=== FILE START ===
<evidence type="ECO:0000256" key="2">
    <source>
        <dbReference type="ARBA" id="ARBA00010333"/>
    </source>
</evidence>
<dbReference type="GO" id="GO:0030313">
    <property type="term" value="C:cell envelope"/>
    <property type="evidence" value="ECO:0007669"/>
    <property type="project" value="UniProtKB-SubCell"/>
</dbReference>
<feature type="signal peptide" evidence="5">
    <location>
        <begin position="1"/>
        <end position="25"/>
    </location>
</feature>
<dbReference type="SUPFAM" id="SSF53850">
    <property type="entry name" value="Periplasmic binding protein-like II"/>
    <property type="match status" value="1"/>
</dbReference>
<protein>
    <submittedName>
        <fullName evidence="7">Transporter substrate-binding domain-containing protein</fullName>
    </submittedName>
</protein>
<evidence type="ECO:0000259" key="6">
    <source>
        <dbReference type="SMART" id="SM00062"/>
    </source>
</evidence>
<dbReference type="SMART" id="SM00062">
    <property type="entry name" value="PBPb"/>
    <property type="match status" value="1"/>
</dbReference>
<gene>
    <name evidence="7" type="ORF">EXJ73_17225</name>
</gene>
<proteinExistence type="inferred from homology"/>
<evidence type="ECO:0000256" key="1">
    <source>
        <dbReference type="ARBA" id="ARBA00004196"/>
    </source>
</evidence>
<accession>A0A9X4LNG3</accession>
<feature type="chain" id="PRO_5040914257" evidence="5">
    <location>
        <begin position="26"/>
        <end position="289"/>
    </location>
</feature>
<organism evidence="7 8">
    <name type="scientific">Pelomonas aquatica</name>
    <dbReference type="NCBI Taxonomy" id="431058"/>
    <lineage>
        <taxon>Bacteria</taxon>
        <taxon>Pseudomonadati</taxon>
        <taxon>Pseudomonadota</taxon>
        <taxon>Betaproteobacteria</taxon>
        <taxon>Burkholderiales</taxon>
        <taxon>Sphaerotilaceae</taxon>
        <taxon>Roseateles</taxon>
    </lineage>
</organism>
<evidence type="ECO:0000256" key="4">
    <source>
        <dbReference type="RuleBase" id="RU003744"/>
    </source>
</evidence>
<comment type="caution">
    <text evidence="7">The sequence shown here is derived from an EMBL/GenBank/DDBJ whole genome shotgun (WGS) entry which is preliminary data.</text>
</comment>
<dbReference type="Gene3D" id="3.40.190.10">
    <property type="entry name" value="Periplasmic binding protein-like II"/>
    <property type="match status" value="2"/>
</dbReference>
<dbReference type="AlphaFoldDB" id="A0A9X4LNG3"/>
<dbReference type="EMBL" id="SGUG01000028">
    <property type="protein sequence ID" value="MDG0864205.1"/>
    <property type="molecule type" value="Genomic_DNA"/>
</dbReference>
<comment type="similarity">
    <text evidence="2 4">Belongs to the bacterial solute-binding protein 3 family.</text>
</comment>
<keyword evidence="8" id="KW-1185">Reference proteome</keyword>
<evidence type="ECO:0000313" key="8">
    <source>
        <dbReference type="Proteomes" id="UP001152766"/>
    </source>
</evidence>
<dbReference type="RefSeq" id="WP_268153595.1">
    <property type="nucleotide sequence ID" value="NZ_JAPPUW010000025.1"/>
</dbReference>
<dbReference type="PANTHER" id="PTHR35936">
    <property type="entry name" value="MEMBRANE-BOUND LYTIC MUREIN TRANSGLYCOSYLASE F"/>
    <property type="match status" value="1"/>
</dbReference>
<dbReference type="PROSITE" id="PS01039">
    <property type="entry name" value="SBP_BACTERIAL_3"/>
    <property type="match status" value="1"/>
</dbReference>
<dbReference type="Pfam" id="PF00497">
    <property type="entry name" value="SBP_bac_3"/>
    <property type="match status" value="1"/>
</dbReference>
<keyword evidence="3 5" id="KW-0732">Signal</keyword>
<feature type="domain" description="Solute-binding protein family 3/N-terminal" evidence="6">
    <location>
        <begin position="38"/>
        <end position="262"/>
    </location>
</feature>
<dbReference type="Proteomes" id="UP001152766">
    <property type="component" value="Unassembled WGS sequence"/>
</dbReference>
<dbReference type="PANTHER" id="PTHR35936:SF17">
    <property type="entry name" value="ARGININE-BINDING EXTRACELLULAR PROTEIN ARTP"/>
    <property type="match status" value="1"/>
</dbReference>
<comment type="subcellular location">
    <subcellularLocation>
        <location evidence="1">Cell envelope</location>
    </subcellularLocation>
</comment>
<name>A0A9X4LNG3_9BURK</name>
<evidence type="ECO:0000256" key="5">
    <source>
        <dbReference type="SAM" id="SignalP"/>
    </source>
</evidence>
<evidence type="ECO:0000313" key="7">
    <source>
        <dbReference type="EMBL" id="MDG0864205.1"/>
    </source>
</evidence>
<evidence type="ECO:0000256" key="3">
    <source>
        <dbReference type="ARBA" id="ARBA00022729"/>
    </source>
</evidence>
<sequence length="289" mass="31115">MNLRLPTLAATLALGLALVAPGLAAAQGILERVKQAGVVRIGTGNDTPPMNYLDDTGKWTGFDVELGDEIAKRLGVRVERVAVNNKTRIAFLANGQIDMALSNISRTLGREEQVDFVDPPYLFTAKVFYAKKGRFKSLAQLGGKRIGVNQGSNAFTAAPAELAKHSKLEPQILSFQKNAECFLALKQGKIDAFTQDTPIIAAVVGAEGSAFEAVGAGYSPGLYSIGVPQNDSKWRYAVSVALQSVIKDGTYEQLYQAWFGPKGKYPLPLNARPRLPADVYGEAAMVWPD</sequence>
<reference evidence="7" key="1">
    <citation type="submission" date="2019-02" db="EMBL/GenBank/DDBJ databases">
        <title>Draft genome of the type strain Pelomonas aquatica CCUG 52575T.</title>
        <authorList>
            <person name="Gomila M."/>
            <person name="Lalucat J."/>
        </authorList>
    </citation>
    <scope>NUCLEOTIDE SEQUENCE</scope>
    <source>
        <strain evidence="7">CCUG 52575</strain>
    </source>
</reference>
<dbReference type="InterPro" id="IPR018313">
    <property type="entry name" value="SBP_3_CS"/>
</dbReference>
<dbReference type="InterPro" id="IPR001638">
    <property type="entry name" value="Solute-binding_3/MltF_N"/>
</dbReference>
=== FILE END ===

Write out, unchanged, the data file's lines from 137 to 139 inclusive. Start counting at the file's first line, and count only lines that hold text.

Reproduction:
        <dbReference type="ARBA" id="ARBA00022729"/>
    </source>
</evidence>